PSU student group plants community garden to help those who are food insecure 

One shovelful of soil at a time, a group of Pittsburg State University students has taken on a project that will help those with food insecurity in Crawford County — a county with one of the highest rates of food insecurity in the state. 

At the same time, they’re learning leadership and team skills. 

Community garden 2

Alex Tran, Brenna Lavender, Brianna Bae

The project is a community garden, planted on a large, flat lot behind the First Christian Church in Pittsburg.  

It was here, in 2009, that an adult volunteer first tilled the soil and planted a community garden. The first year, he and helpers harvested 3,200 pounds of produce, which they donated to the Wesley House food pantry in Pittsburg. By 2012, the garden was producing more than 10,000 pounds in donations. 

In recent years, as those volunteers moved on, the garden fell into disuse. 

A few years ago, Enactus — a student organization rooted in Kelce College of Business and comprised largely of majors in business related programs — decided to take on the garden as a philanthropic project. Pastor Dustin Morris gave the group the green light to revitalize it. But the project never got off the ground as the pandemic interrupted plans and membership in the group declined. 

Bailey Gallup, a management and marketing major from Lenexa, Kansas, set out to change that. 

“Last semester I took on the project because I knew how important it would be to help fight food insecurity here in Pittsburg, as well as Crawford Country,” she said. 

“We surveyed at The Lord's Diner and I got to meet the people who would benefit from this project, and I found out how little fruits and vegetables are available to them, let alone fresh produce.”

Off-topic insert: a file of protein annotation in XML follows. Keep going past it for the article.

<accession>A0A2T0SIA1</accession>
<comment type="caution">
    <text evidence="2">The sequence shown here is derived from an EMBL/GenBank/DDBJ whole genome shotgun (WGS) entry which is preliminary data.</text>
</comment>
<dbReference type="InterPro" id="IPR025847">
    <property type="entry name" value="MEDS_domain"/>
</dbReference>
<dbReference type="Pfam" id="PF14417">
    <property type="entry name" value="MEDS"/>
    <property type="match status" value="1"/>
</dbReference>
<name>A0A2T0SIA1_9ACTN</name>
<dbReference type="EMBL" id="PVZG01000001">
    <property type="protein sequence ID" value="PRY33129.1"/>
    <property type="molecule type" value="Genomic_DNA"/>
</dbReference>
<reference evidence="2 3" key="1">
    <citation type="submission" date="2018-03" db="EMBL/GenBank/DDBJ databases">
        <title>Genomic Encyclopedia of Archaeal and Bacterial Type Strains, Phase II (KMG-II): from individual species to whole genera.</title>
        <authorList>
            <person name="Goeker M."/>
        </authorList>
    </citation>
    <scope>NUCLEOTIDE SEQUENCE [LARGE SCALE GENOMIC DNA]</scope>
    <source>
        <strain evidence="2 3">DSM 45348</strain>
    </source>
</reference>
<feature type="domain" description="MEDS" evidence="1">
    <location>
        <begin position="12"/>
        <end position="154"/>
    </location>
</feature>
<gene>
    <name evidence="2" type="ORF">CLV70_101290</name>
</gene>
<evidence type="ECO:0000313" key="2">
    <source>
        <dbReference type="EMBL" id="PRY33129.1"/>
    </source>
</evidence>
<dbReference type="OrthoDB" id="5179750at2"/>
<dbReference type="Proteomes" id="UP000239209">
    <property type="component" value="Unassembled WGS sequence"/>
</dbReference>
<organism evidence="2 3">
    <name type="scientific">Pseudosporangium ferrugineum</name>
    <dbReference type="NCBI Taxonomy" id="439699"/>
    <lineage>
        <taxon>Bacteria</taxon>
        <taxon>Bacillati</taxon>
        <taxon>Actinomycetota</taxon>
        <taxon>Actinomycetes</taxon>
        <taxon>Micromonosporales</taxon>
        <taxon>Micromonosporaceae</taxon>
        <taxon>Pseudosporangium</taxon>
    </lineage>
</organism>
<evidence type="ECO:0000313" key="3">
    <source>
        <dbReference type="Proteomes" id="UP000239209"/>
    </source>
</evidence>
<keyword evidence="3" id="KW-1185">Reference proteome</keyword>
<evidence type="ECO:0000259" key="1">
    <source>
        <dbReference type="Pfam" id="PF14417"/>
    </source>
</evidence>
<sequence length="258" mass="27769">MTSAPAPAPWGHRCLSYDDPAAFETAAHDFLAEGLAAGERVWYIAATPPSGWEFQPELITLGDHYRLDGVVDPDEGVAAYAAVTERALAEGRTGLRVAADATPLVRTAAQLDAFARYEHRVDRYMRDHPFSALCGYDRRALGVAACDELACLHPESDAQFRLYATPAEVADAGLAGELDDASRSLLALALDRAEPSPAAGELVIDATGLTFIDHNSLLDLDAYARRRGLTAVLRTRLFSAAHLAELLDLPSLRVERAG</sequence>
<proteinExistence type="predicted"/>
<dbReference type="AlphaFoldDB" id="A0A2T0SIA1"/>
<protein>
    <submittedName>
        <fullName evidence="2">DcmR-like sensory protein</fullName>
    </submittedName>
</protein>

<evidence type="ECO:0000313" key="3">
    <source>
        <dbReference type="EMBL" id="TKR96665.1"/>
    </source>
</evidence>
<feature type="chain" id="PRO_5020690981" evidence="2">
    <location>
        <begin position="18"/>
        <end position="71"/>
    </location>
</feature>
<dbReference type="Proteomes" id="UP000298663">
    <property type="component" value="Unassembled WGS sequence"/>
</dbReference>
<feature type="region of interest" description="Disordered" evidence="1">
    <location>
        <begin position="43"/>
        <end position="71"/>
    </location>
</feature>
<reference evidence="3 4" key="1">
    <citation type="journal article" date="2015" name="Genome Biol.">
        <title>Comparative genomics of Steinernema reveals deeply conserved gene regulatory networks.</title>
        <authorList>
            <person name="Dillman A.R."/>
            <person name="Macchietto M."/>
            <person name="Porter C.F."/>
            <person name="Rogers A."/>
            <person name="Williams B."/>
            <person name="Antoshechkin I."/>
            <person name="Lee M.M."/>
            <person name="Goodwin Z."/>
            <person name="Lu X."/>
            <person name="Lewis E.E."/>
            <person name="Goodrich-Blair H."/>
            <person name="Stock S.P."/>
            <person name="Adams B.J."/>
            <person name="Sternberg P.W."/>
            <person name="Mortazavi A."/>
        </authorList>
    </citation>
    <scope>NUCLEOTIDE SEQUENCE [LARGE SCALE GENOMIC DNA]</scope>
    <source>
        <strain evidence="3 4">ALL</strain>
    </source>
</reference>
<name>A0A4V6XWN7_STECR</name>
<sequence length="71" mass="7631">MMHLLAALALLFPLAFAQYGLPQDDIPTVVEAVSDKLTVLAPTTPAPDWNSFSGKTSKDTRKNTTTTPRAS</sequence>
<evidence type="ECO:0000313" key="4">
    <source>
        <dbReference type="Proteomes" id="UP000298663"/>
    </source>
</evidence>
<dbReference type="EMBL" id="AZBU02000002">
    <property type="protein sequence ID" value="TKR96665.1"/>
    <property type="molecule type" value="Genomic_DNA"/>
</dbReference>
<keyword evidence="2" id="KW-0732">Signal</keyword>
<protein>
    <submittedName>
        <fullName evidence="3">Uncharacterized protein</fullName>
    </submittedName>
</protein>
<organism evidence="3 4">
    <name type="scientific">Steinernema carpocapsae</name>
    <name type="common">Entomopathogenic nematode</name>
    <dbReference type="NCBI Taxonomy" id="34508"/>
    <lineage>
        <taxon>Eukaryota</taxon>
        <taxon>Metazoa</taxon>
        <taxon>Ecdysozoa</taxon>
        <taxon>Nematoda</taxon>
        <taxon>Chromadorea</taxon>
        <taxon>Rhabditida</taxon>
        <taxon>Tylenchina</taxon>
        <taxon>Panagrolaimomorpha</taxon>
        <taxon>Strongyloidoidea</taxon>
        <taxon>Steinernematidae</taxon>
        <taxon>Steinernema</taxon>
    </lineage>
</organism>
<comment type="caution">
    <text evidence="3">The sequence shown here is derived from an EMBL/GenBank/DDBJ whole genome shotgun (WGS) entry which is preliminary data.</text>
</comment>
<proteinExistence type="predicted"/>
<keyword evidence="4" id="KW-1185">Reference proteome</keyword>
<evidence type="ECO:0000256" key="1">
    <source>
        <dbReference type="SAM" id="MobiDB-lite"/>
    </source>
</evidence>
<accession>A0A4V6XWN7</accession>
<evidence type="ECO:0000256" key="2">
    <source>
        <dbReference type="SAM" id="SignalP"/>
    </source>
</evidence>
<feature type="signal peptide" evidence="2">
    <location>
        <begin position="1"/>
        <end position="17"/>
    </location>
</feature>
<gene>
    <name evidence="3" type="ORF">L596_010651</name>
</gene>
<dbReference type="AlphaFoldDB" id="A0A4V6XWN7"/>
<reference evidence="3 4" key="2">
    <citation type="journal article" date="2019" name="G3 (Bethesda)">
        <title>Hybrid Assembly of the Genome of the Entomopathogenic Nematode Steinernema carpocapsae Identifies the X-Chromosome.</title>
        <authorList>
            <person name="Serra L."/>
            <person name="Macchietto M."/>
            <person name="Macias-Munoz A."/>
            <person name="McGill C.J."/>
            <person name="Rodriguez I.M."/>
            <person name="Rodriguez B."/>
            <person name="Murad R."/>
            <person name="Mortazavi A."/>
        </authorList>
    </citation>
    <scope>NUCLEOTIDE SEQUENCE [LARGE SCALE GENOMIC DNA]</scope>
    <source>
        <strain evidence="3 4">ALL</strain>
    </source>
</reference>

The Lord’s Diner Pittsburg location opened at 406 N. Locust Street in 2017 with a singular mission: to combat hunger in the community by serving nutritious meals with dignity and respect. 

“I knew with the right team and a motivated project leader, this garden could be really beneficial to the community,” Gallup said. 

With the arrival of September, a bit of rain, and cooler temperatures, conditions were right to finally get the community garden project started. About a dozen Enactus members gathered at the plot on Sept. 8 to plant cabbage, broccoli, and tomatoes.

Community garden 3

Hannah Evans

They’ll continue recruiting members to help, and have created a weekly watering team. 

“Most of us have little to no experience in gardening, so with the partners we've met in the community, we've learned how to prevent weeds, what time is best to plant, whether we should use transplants or seeds, those types of things,” Gallup said.  

“We've also learned about the general need for more fresh produce in our community.” 

Community garden 4

Bailey Gallup

It's all been a bit of trial and error, and we're by no means experts on our now second planting season, but we're prepared to continue learning as we go,” she added. 

Their goal: approximately 450 pounds this fall. And, they have plans for a spring and summer garden in 2023.

Community garden 

Their advisor, Chelsey Decker, said the team will use this project as an entry in this year’s Enactus National Exposition competition. But the project will have an impact far beyond that, she added. 

“There is nothing more gratifying as an advisor than seeing your students give back to the community,” she said. “And at the same time, the Garden is building camaraderie between our Enactus students and teaching them critical skills.”

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Kelce College of Business